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Press Release No. 3 | 9. February 2012
DFG Imposes Sanctions for Scientific Misconduct: Exclusion from Submission Process and Written Reprimand

Joint Committee Agrees Measures Against Two Researchers

The Deutsche Forschungsgemeinschaft (DFG, German Research Foundation) has imposed sanctions for scientific misconduct, excluding one researcher from the right to submit proposals for a period of two years and issuing another with a written reprimand. The Joint Committee of Germany’s central research funding organisation took these measures in accordance with the DFG’s procedures for handling scientific misconduct. In both cases the Joint Committee followed the recommendations of the DFG Committee of Inquiry on Allegations of Scientific Misconduct, which had previously investigated the claims.

In the first of these two separate cases, the researcher failed to identify passages of third-party material which were sourced from an unpublished manuscript and included in his funding proposal. This came to light when the author of the unpublished manuscript was asked to review the researcher’s funding proposal.

In the Joint Committee’s view, the inclusion of third-party material without proper citation represents an act of plagiarism and scientific misconduct. The fact that the researcher had been commissioned by his superior with reviewing the unpublished manuscript further aggravated the circumstances of this particular incident and represented a significant breach of trust.

In light of these circumstances, the Joint Committee of the DFG has ruled that the researcher’s exclusion from submitting funding proposals for a period of two years is an appropriate sanction. “This penalty reflects the seriousness of the breach of trust in this case in addition to the act of plagiarism,” stated DFG Secretary General Dorothee Dzwonnek. Excluding researchers from the submission process is a sanction reserved for serious breaches of academic practice, and the ruling will send a clear message that manuscripts submitted for review are to be treated as confidential documents and are not to be used by reviewers for their own purposes as occurred here. However, the Joint Committee also noted that the researcher’s superior also acted inappropriately by delegating the task of reviewing the manuscript to a subordinate. According to the Secretary General, the Committee of Inquiry expects the university where the two researchers are employed to conduct its own investigation into these acts of scientific misconduct.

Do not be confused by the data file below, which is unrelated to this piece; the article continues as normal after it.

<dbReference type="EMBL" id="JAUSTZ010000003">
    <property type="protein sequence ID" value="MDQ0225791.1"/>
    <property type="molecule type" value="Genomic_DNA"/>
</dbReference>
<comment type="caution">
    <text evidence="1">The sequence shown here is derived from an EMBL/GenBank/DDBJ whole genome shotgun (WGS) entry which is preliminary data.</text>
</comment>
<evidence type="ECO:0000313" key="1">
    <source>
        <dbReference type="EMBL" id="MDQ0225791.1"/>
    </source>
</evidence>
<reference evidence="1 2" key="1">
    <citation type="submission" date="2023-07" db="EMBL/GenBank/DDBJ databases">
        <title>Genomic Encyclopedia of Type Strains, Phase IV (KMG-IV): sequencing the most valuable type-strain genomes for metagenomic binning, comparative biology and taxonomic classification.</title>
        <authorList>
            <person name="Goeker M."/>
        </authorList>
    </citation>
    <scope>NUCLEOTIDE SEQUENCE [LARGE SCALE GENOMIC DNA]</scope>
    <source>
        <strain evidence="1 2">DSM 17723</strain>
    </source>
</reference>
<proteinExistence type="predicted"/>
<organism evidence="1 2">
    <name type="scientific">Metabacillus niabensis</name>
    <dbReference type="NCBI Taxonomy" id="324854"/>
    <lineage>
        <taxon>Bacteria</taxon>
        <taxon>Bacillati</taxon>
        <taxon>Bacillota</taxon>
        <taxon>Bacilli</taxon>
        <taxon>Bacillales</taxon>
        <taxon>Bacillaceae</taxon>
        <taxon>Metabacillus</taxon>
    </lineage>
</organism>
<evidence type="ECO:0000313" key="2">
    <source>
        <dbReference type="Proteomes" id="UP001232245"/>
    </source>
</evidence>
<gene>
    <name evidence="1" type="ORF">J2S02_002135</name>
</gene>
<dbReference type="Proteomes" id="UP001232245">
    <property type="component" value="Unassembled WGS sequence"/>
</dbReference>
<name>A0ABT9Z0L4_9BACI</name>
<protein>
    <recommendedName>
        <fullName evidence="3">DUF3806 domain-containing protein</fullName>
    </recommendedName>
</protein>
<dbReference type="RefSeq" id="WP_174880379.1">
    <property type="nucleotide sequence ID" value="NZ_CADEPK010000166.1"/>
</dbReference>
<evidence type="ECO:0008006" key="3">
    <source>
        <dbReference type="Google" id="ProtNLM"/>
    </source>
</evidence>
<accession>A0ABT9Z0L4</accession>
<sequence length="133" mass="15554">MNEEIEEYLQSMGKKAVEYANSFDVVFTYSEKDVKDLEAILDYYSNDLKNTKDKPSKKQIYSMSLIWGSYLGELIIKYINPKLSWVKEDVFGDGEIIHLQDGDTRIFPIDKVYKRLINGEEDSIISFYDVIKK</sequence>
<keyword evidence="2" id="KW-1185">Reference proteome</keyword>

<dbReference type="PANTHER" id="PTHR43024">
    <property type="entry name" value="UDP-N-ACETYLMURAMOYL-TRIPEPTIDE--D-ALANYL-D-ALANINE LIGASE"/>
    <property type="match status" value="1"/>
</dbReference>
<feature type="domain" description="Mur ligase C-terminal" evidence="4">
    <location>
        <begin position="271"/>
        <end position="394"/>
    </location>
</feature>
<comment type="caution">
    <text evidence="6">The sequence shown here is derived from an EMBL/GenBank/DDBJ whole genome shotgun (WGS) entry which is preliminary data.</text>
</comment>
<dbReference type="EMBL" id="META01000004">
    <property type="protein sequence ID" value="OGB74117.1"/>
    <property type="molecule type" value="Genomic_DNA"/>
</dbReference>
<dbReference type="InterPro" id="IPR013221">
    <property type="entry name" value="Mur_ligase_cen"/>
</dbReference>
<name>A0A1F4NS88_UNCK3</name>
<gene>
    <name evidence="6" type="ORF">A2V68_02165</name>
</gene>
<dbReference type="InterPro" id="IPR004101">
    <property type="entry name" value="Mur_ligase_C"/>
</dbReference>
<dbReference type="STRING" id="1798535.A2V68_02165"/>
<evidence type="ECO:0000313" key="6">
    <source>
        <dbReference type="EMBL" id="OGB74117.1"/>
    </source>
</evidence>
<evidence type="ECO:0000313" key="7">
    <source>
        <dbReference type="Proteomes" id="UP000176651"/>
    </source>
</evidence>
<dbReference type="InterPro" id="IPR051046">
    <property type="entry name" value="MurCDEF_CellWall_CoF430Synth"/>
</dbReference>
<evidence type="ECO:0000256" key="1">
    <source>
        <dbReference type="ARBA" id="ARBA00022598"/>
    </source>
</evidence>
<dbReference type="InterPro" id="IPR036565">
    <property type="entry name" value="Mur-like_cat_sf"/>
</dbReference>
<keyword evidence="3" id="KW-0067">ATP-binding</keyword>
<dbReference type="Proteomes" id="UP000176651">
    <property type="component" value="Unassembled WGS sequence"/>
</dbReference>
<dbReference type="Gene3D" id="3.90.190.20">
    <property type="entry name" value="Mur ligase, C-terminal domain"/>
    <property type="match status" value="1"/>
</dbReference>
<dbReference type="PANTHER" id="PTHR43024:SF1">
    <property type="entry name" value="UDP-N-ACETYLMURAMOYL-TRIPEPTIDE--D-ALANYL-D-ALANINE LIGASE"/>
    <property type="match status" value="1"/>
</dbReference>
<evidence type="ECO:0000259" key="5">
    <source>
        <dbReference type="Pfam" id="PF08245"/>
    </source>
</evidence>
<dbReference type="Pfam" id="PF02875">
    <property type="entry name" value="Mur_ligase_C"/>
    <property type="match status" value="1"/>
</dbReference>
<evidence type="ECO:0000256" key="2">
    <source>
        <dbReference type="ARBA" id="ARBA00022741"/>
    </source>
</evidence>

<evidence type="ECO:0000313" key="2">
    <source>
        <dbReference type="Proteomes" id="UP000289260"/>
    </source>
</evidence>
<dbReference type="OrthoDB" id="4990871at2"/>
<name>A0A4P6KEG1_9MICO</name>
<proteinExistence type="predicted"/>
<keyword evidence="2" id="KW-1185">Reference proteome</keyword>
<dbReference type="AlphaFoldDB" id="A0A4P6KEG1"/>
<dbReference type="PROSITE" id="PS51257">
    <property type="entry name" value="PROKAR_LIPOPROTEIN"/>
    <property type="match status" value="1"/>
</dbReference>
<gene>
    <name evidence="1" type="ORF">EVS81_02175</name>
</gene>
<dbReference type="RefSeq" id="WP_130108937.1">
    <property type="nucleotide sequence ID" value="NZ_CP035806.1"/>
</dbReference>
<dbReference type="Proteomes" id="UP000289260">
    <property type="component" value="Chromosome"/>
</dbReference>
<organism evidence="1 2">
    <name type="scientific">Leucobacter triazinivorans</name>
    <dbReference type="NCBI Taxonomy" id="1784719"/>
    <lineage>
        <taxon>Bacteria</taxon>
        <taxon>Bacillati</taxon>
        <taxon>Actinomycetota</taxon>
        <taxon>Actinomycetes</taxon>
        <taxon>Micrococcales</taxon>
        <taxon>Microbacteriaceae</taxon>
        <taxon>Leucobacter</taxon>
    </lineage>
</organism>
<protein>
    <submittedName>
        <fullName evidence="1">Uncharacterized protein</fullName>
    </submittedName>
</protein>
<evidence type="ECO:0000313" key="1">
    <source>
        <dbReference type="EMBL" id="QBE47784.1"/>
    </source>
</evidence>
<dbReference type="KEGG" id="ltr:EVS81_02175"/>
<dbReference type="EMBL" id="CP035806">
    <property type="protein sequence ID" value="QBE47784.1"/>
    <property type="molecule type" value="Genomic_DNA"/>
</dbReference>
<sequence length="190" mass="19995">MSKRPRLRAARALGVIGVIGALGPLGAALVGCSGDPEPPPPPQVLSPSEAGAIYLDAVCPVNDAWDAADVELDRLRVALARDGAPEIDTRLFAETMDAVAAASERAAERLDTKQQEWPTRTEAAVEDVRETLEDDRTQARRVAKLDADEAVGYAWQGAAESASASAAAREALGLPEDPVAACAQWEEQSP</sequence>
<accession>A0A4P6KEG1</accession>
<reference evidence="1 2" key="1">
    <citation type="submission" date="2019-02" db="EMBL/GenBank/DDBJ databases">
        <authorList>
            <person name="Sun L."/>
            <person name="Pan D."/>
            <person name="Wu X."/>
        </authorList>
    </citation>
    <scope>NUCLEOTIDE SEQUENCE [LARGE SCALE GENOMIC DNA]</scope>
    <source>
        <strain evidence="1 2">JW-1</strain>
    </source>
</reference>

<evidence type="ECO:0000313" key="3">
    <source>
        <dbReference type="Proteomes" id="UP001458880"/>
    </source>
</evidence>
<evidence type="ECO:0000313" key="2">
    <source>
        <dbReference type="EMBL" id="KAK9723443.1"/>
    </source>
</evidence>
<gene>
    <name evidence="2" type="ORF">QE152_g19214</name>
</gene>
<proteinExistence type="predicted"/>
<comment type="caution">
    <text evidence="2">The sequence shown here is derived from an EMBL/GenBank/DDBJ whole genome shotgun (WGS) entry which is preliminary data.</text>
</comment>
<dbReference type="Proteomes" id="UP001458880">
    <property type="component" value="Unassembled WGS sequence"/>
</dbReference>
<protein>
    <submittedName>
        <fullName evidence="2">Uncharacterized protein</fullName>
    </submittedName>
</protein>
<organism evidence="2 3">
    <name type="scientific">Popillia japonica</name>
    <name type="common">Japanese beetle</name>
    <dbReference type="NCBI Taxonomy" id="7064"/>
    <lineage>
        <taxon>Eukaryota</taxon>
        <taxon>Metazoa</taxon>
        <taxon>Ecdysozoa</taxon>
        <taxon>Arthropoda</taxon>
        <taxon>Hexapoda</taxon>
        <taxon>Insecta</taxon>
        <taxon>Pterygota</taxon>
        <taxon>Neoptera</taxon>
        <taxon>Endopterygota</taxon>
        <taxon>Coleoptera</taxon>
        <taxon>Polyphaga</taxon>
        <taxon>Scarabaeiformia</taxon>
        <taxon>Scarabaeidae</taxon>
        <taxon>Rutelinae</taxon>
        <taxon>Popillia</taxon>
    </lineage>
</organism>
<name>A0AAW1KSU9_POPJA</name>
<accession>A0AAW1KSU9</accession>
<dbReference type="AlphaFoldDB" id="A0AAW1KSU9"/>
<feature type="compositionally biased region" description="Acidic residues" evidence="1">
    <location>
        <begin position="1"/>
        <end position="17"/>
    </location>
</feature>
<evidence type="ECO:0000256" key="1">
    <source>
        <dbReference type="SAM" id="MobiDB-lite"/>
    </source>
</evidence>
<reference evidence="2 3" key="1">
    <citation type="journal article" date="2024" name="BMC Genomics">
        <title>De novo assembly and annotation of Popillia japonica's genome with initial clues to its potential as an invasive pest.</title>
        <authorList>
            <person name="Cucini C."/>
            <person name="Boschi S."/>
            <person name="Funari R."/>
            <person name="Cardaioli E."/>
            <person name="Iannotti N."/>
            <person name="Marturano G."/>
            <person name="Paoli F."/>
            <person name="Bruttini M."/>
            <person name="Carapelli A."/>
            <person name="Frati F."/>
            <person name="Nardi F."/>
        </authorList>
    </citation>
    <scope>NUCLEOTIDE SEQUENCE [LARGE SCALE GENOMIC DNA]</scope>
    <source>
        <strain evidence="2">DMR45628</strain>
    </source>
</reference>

In the second case, another researcher failed to properly identify several passages from a third-party work which were included in his fellowship proposal. The incident also came to light during the review process, resulting in an investigation by the DFG.

Both the Committee of Inquiry on Allegations of Scientific Misconduct and, subsequently, the Joint Committee ruled that the researcher’s actions amounted to plagiarism and, as such, scientific misconduct. The researcher, who admitted to his failure to properly cite the passages in the course of the investigation, claimed that the error was due to inexperience, arguing that it was his first funding proposal. The Committee was not swayed by his admission of guilt, or his argument that time pressure and other stress factors had led to his mistake. The Joint Committee noted in its decision that such factors do not relieve researchers of the obligation to ensure their work meets the fundamental standards of scientific practice, including the proper citation of third-party material.

As the degree of misconduct was limited to an act of plagiarism, and did not involve a breach of trust or other aggravating circumstances, the Joint Committee decided to issue the researcher a “written reprimand”. The ruling reflects the precedents set in earlier decisions and imposes an appropriate penalty for this breach of the fundamental principles of scientific practice.

Further Information

Media contact:

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    Tel. +49 (0) 228 885-2443,

For detailed information on scientific misconduct, good scientific practice, the Committee of Inquiry on Allegations of Scientific Misconduct and the DFG’s investigation procedures and regulations, please see:

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